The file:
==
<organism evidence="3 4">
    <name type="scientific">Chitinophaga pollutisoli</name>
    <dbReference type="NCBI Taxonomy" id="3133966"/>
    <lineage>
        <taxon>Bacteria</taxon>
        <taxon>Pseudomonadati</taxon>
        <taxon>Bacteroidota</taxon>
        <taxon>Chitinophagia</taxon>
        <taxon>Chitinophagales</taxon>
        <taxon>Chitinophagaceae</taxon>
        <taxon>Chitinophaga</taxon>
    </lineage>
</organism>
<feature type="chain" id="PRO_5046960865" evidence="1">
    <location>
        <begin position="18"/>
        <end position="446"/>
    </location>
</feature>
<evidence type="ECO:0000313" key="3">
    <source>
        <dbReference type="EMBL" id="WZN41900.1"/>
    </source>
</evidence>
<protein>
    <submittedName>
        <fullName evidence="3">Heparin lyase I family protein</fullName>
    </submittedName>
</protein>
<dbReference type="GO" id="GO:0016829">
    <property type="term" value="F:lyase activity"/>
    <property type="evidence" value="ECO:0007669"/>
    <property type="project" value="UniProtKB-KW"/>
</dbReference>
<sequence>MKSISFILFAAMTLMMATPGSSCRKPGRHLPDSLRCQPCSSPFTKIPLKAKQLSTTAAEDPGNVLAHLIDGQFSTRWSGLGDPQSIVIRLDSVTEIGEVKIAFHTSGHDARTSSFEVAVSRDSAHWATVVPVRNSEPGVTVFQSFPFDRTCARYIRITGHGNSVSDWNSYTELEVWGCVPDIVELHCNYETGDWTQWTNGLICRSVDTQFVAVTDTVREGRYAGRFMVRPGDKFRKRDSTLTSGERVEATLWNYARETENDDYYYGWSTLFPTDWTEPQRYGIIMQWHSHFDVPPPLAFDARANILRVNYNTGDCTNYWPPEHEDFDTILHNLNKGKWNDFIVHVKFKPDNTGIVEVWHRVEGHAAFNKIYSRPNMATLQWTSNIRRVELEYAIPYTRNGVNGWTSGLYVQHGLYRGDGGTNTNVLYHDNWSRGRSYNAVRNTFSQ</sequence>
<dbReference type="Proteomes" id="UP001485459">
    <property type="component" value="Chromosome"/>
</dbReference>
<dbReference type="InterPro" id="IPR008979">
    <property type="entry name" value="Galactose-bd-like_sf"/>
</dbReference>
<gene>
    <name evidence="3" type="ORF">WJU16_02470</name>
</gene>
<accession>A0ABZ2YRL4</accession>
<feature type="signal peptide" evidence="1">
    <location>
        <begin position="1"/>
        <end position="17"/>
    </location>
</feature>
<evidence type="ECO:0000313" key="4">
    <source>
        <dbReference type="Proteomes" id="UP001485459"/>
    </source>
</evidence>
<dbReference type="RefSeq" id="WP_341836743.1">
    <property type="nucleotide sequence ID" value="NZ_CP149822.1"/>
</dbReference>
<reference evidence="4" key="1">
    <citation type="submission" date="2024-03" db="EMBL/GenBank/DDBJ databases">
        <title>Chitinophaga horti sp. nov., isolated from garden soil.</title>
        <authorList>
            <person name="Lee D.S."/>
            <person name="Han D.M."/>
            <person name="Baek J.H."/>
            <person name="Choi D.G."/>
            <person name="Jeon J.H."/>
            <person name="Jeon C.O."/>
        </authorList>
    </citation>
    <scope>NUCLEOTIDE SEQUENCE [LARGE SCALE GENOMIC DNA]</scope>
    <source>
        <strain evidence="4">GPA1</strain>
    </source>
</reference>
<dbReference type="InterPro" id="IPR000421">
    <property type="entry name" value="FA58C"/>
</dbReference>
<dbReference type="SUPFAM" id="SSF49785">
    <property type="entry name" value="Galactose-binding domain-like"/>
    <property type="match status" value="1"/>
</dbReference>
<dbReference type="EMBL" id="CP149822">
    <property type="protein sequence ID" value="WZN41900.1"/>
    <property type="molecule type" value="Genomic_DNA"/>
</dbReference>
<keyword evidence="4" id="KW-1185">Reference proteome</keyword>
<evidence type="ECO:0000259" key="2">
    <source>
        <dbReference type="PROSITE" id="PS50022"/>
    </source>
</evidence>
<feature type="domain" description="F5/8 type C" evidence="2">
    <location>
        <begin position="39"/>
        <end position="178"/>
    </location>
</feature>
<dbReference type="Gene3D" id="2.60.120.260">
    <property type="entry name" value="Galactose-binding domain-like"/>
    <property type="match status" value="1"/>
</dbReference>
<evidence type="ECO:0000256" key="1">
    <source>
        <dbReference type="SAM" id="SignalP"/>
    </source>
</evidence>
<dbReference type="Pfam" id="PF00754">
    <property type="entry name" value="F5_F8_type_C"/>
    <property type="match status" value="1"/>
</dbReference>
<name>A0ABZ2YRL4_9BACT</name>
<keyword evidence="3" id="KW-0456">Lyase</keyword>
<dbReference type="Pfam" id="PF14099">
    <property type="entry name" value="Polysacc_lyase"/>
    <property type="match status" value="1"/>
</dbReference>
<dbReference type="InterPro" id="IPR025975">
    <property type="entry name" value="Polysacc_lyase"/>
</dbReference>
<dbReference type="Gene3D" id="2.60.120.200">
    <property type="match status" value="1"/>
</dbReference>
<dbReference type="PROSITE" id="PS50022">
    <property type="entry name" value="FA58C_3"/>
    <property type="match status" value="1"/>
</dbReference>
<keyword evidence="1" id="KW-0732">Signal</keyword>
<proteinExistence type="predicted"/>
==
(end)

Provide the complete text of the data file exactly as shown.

<organism evidence="3 4">
    <name type="scientific">Chitinophaga pollutisoli</name>
    <dbReference type="NCBI Taxonomy" id="3133966"/>
    <lineage>
        <taxon>Bacteria</taxon>
        <taxon>Pseudomonadati</taxon>
        <taxon>Bacteroidota</taxon>
        <taxon>Chitinophagia</taxon>
        <taxon>Chitinophagales</taxon>
        <taxon>Chitinophagaceae</taxon>
        <taxon>Chitinophaga</taxon>
    </lineage>
</organism>
<feature type="chain" id="PRO_5046960865" evidence="1">
    <location>
        <begin position="18"/>
        <end position="446"/>
    </location>
</feature>
<evidence type="ECO:0000313" key="3">
    <source>
        <dbReference type="EMBL" id="WZN41900.1"/>
    </source>
</evidence>
<protein>
    <submittedName>
        <fullName evidence="3">Heparin lyase I family protein</fullName>
    </submittedName>
</protein>
<dbReference type="GO" id="GO:0016829">
    <property type="term" value="F:lyase activity"/>
    <property type="evidence" value="ECO:0007669"/>
    <property type="project" value="UniProtKB-KW"/>
</dbReference>
<sequence>MKSISFILFAAMTLMMATPGSSCRKPGRHLPDSLRCQPCSSPFTKIPLKAKQLSTTAAEDPGNVLAHLIDGQFSTRWSGLGDPQSIVIRLDSVTEIGEVKIAFHTSGHDARTSSFEVAVSRDSAHWATVVPVRNSEPGVTVFQSFPFDRTCARYIRITGHGNSVSDWNSYTELEVWGCVPDIVELHCNYETGDWTQWTNGLICRSVDTQFVAVTDTVREGRYAGRFMVRPGDKFRKRDSTLTSGERVEATLWNYARETENDDYYYGWSTLFPTDWTEPQRYGIIMQWHSHFDVPPPLAFDARANILRVNYNTGDCTNYWPPEHEDFDTILHNLNKGKWNDFIVHVKFKPDNTGIVEVWHRVEGHAAFNKIYSRPNMATLQWTSNIRRVELEYAIPYTRNGVNGWTSGLYVQHGLYRGDGGTNTNVLYHDNWSRGRSYNAVRNTFSQ</sequence>
<dbReference type="Proteomes" id="UP001485459">
    <property type="component" value="Chromosome"/>
</dbReference>
<dbReference type="InterPro" id="IPR008979">
    <property type="entry name" value="Galactose-bd-like_sf"/>
</dbReference>
<gene>
    <name evidence="3" type="ORF">WJU16_02470</name>
</gene>
<accession>A0ABZ2YRL4</accession>
<feature type="signal peptide" evidence="1">
    <location>
        <begin position="1"/>
        <end position="17"/>
    </location>
</feature>
<evidence type="ECO:0000313" key="4">
    <source>
        <dbReference type="Proteomes" id="UP001485459"/>
    </source>
</evidence>
<dbReference type="RefSeq" id="WP_341836743.1">
    <property type="nucleotide sequence ID" value="NZ_CP149822.1"/>
</dbReference>
<reference evidence="4" key="1">
    <citation type="submission" date="2024-03" db="EMBL/GenBank/DDBJ databases">
        <title>Chitinophaga horti sp. nov., isolated from garden soil.</title>
        <authorList>
            <person name="Lee D.S."/>
            <person name="Han D.M."/>
            <person name="Baek J.H."/>
            <person name="Choi D.G."/>
            <person name="Jeon J.H."/>
            <person name="Jeon C.O."/>
        </authorList>
    </citation>
    <scope>NUCLEOTIDE SEQUENCE [LARGE SCALE GENOMIC DNA]</scope>
    <source>
        <strain evidence="4">GPA1</strain>
    </source>
</reference>
<dbReference type="InterPro" id="IPR000421">
    <property type="entry name" value="FA58C"/>
</dbReference>
<dbReference type="SUPFAM" id="SSF49785">
    <property type="entry name" value="Galactose-binding domain-like"/>
    <property type="match status" value="1"/>
</dbReference>
<dbReference type="EMBL" id="CP149822">
    <property type="protein sequence ID" value="WZN41900.1"/>
    <property type="molecule type" value="Genomic_DNA"/>
</dbReference>
<keyword evidence="4" id="KW-1185">Reference proteome</keyword>
<evidence type="ECO:0000259" key="2">
    <source>
        <dbReference type="PROSITE" id="PS50022"/>
    </source>
</evidence>
<feature type="domain" description="F5/8 type C" evidence="2">
    <location>
        <begin position="39"/>
        <end position="178"/>
    </location>
</feature>
<dbReference type="Gene3D" id="2.60.120.260">
    <property type="entry name" value="Galactose-binding domain-like"/>
    <property type="match status" value="1"/>
</dbReference>
<evidence type="ECO:0000256" key="1">
    <source>
        <dbReference type="SAM" id="SignalP"/>
    </source>
</evidence>
<dbReference type="Pfam" id="PF00754">
    <property type="entry name" value="F5_F8_type_C"/>
    <property type="match status" value="1"/>
</dbReference>
<name>A0ABZ2YRL4_9BACT</name>
<keyword evidence="3" id="KW-0456">Lyase</keyword>
<dbReference type="Pfam" id="PF14099">
    <property type="entry name" value="Polysacc_lyase"/>
    <property type="match status" value="1"/>
</dbReference>
<dbReference type="InterPro" id="IPR025975">
    <property type="entry name" value="Polysacc_lyase"/>
</dbReference>
<dbReference type="Gene3D" id="2.60.120.200">
    <property type="match status" value="1"/>
</dbReference>
<dbReference type="PROSITE" id="PS50022">
    <property type="entry name" value="FA58C_3"/>
    <property type="match status" value="1"/>
</dbReference>
<keyword evidence="1" id="KW-0732">Signal</keyword>
<proteinExistence type="predicted"/>